Perrone your list looks good and you are getting a lot of great advice.

1 550d
1 spare battery
1 32Gb Class 10 Sandisk SDHC card
3 16Gb Class 10 Sandisk SDHC cards
1 Sigma 28-70mm F2.8 Zoom
1 Tiffen Glimmerglass 67mm diffusion filter
1 RedRock Micro follow focus kit

The only thing I don't see listed is a set of ND filters. I find when I'm shooting b-cam with my 7D I will almost always have a polarizer in and many times I will have as much as 5 stops of ND in front of my lens.

The Redrock follow focus is awesome and Redrock support is spectacular. I thought I had broken my follow focus when my camera went for a dive to the cement floor. Made a video for tech support:

ouch! on Vimeo

and they had a fix for $75 bucks - new gear box. I'm a big fan of Redrock! I also find the follow focus is a huge aid for focus on these cams, especially hand held.

....oh, and just an .02

I imagine you've gone over this already but the "no HD out when your recording" on the 550/t2i is something to consider. I shoot with the 5D sometimes as well and it's often an issue, especially on a set. With the 7D I've found I can really shoot stuff at very shallow DOF because I can keep monitoring focus and rack with the subject if they move while I'm recording. This is so much harder with the 550/t2i/5D. I often find I "go a bit deeper" DOF wise just for safety because it's so hard to monitor.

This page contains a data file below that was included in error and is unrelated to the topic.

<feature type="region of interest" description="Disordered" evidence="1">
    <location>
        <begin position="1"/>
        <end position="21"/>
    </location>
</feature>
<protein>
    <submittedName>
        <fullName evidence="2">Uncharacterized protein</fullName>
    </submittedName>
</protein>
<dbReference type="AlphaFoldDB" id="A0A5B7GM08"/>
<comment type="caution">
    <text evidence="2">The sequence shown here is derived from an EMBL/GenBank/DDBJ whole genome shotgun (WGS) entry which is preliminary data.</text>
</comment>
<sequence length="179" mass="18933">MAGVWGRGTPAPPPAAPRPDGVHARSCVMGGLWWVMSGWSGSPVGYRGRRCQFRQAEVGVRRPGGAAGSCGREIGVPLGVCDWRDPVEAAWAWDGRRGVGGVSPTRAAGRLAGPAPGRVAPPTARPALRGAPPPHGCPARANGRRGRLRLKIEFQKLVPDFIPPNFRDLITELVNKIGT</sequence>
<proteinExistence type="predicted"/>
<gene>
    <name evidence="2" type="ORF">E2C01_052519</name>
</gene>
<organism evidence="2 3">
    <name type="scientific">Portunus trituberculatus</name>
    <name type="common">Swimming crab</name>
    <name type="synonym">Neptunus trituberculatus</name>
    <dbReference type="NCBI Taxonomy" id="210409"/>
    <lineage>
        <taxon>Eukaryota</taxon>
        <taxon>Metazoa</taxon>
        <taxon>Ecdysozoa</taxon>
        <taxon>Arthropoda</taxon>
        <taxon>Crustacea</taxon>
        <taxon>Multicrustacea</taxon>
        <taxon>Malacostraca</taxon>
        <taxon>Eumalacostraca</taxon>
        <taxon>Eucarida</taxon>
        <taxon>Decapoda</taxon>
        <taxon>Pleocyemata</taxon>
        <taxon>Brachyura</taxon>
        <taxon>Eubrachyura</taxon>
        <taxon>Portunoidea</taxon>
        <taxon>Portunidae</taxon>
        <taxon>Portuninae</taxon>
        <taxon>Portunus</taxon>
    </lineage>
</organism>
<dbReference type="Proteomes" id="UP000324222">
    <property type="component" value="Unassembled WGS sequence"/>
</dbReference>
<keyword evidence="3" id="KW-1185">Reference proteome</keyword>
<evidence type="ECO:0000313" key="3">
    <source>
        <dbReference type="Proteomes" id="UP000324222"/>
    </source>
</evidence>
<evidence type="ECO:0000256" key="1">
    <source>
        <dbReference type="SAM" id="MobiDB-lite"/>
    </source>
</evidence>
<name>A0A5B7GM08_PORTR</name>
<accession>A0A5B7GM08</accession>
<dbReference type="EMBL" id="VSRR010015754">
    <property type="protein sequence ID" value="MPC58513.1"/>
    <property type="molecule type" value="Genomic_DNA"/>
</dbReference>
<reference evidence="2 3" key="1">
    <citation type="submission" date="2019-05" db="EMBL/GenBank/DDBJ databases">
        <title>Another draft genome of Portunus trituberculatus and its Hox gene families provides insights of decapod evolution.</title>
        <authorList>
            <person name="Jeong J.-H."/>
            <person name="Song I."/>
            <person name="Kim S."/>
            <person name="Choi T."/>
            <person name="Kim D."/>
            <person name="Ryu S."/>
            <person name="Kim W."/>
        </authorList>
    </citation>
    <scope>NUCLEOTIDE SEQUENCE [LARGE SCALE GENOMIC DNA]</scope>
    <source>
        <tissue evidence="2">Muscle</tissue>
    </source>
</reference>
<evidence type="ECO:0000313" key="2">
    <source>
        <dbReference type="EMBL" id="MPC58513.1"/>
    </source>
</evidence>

I know that the 7D is around a grand more and the video quality is pretty much the same as the t2i but having that HD out when rolling has saved my butt on many occasions. That being said the t2i is kind of a miracle at it's price/performance point and I'm sure you will get ton's of jaw dropping stuff with it.

Good luck.
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Old June 20th, 2010, 10:10 PM   #11
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You're getting some bad advice here. What good is a battery grip, a follow focus and a z-finder when your lens choice sucks? It's not going to produce the image quality that you're going to need. Spend your money on a good lens and dump the extras. You can always add on the gravy later, don't skimp on the meat.
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Old June 20th, 2010, 10:50 PM   #12
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You're getting some bad advice here. What good is a battery grip, a follow focus and a z-finder when your lens choice sucks? It's not going to produce the image quality that you're going to need. Spend your money on a good lens and dump the extras. You can always add on the gravy later, don't skimp on the meat.